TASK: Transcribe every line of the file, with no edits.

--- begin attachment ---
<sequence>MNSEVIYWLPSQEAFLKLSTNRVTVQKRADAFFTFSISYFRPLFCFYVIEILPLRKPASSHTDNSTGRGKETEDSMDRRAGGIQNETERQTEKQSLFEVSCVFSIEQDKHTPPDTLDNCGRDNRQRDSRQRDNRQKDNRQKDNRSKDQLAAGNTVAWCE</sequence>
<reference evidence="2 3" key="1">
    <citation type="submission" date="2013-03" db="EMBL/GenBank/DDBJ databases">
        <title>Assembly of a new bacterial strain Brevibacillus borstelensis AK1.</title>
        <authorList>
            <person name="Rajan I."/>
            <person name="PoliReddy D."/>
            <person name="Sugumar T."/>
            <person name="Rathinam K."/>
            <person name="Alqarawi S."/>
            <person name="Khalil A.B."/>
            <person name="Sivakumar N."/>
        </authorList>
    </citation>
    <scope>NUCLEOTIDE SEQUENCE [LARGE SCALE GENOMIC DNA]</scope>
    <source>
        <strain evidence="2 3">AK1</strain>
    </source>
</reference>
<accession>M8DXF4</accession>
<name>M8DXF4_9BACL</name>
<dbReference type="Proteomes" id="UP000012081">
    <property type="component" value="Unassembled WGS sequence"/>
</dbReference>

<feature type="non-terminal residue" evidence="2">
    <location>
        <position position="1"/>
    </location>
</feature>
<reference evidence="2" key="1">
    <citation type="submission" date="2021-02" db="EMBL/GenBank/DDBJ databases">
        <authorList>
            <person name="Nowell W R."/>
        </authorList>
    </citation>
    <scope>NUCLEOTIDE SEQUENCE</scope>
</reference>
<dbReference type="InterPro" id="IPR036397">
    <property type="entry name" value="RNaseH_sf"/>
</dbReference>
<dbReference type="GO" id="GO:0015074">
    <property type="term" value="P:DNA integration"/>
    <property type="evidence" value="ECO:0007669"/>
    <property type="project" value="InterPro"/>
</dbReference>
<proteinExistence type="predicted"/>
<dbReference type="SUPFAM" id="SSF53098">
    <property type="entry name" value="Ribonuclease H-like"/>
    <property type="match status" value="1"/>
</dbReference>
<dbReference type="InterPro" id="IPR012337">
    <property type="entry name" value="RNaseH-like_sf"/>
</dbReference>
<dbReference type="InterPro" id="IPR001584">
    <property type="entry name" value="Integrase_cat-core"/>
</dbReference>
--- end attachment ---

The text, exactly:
<sequence>MNSEVIYWLPSQEAFLKLSTNRVTVQKRADAFFTFSISYFRPLFCFYVIEILPLRKPASSHTDNSTGRGKETEDSMDRRAGGIQNETERQTEKQSLFEVSCVFSIEQDKHTPPDTLDNCGRDNRQRDSRQRDNRQKDNRQKDNRSKDQLAAGNTVAWCE</sequence>
<reference evidence="2 3" key="1">
    <citation type="submission" date="2013-03" db="EMBL/GenBank/DDBJ databases">
        <title>Assembly of a new bacterial strain Brevibacillus borstelensis AK1.</title>
        <authorList>
            <person name="Rajan I."/>
            <person name="PoliReddy D."/>
            <person name="Sugumar T."/>
            <person name="Rathinam K."/>
            <person name="Alqarawi S."/>
            <person name="Khalil A.B."/>
            <person name="Sivakumar N."/>
        </authorList>
    </citation>
    <scope>NUCLEOTIDE SEQUENCE [LARGE SCALE GENOMIC DNA]</scope>
    <source>
        <strain evidence="2 3">AK1</strain>
    </source>
</reference>
<accession>M8DXF4</accession>
<name>M8DXF4_9BACL</name>
<dbReference type="Proteomes" id="UP000012081">
    <property type="component" value="Unassembled WGS sequence"/>
</dbReference>

<feature type="non-terminal residue" evidence="2">
    <location>
        <position position="1"/>
    </location>
</feature>
<reference evidence="2" key="1">
    <citation type="submission" date="2021-02" db="EMBL/GenBank/DDBJ databases">
        <authorList>
            <person name="Nowell W R."/>
        </authorList>
    </citation>
    <scope>NUCLEOTIDE SEQUENCE</scope>
</reference>
<dbReference type="InterPro" id="IPR036397">
    <property type="entry name" value="RNaseH_sf"/>
</dbReference>
<dbReference type="GO" id="GO:0015074">
    <property type="term" value="P:DNA integration"/>
    <property type="evidence" value="ECO:0007669"/>
    <property type="project" value="InterPro"/>
</dbReference>
<proteinExistence type="predicted"/>
<dbReference type="SUPFAM" id="SSF53098">
    <property type="entry name" value="Ribonuclease H-like"/>
    <property type="match status" value="1"/>
</dbReference>
<dbReference type="InterPro" id="IPR012337">
    <property type="entry name" value="RNaseH-like_sf"/>
</dbReference>
<dbReference type="InterPro" id="IPR001584">
    <property type="entry name" value="Integrase_cat-core"/>
</dbReference>